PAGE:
As we age, our blood vessels become less flexible, and fatty deposits, or plaque, can build up along artery walls. These changes can limit blood flow to the heart. According to the American Heart Association/American Stroke Association, heart disease is the number one cause of death in Americans.
Though aging is the top risk factor, other factors can contribute as well, most notably poor diet and exercise, uncontrolled high blood pressure, smoking, and diabetes. Fortunately, there are steps you can take to mitigate these risks.
Habits to reduce the risk of heart disease
When it comes to preventing cardiovascular problems, focus on four important areas: smoking, diet, exercise, and weight. Practicing healthy habits is the biggest key to reducing your risk now and in the future. Consider these lifestyle modifications:
If you smoke, quit. People who smoke are two to four times more likely to experience heart disease. Smoking can damage the lining of the arteries, leading to plaque buildup, or atherosclerosis. Atherosclerosis can occur in the heart (coronary heart disease) or legs (peripheral artery disease). Coronary heart disease can result in chest pain, heart attacks, heart failure, and arrhythmias.
Maintain a heart-healthy diet. Incorporate a variety of fruits and vegetables, whole grains, low-fat dairy, skinless poultry and fish, nuts and legumes, and healthy cooking oils — the Mediterranean diet is a good guide. Reduce your consumption of saturated fat, sodium, red meat (though leaner cuts are OK at times), and sweets.
Get at least 150 minutes of moderate physical activity per week. This could include brisk walking, water aerobics, and gardening. If you're pressed for time, shoot for 75 minutes of vigorous activity. Consider activities like running, swimming, cycling over 10 mph, and uphill hiking.
Maintain a healthy weight. Adhering to the three healthy lifestyle boosters above will help limit weight gain. Talk to your healthcare provider about other factors that may be affecting the numbers on the scale.
Additional lifestyle risks
Hypertension (high blood pressure) and diabetes are other major contributors to heart disease risk. The former makes your heart work harder by increasing the workload of the heart, which leads to smaller blood vessels and blockages in the arteries. The longer your heart has to work overtime, the larger your heart grows to keep up with demand. While this may sound positive, it actually means your heart becomes less efficient at pumping blood, meaning your body will have a harder time producing enough oxygen and nutrients.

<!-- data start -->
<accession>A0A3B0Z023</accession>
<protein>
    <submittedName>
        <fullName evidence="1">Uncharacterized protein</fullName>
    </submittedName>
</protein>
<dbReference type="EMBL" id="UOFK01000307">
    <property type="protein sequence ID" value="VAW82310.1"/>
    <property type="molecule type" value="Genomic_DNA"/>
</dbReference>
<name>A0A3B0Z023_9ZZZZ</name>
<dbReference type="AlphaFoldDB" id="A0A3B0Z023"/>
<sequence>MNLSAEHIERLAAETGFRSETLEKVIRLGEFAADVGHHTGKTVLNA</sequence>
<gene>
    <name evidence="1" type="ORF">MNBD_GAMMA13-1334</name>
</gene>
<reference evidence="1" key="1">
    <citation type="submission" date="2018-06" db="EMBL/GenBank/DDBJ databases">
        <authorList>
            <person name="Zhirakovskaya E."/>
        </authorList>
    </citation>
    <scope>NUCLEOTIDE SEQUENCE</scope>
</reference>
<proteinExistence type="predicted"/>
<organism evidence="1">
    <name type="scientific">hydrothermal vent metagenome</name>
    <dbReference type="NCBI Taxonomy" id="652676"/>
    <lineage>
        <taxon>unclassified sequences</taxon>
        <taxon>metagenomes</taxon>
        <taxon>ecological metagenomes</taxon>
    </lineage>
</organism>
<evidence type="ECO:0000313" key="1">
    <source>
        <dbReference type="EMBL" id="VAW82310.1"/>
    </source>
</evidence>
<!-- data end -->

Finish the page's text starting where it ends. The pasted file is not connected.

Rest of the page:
With diabetes, high blood glucose can damage your blood vessels and nerves. The longer you have diabetes, the higher the risk you face for developing coronary disease.
Medications that can lower risk
"Bad" cholesterol, or low-density lipoprotein (LDL), is the main source of plaque buildup, which leads to atherosclerosis. Your ideal LDL level depends on your long-term risk for heart attack or stroke. Health care providers may calculate this using an online tool that accounts for cholesterol levels, age, race, sex, blood pressure, smoking habits, and history of diabetes. To get a sense of your estimated heart disease risk, you can use the American College of Cardiology's ASCVD Risk Estimator.
Most should keep their LDL number below 130. Those who have had a heart attack should aim for below 100. People considered very high risk should try for below 70.
Depending on your risk, you may be prescribed a statin to lower your cholesterol. These drugs stop the production of cholesterol by blocking an enzyme that creates it. They also help your body reabsorb existing cholesterol. They've been shown to reduce heart attack risk by 36% and death from a cardiac event by 31%.
If you've experienced any proven vascular event, such as a blockage, peripheral artery disease, heart attack, or stroke, or you have heart stents, then taking low-dose aspirin daily can help prevent another one. It can help blood clots from forming, which are a particular concern if you already have atherosclerosis. Just be sure to get the OK from your doctor first, since aspirin thins the blood and may be contraindicated for certain conditions.
See your doctor
Making an appointment to see your primary care physician regularly is an important way to prevent heart problems. Primary care doctors can help you manage blood pressure, diabetes, and weight loss, and quit smoking. Yours can always refer you to a cardiologist if needed.
Watch for symptoms
Know what to look for when it comes to identifying signs of coronary distress before you or a loved one experiences a cardiac event. Common signs of concern include chest, shoulder, or jaw pain or pressure related to an activity, such as walking up a flight of stairs or exercising; shortness of breath; heart palpitations or a faster heartbeat; dizziness or weakness; even indigestion. Again, your primary care provider should be your first call, unless you're having an emergency — then call 911.
The more proactive you are about addressing heart disease risk, the more likely you won't face a cardiac event down the road.
Find out more about the causes of heart attacks and steps you can take for prevention by visiting Kaiser Permanente’s Cardiac Care site.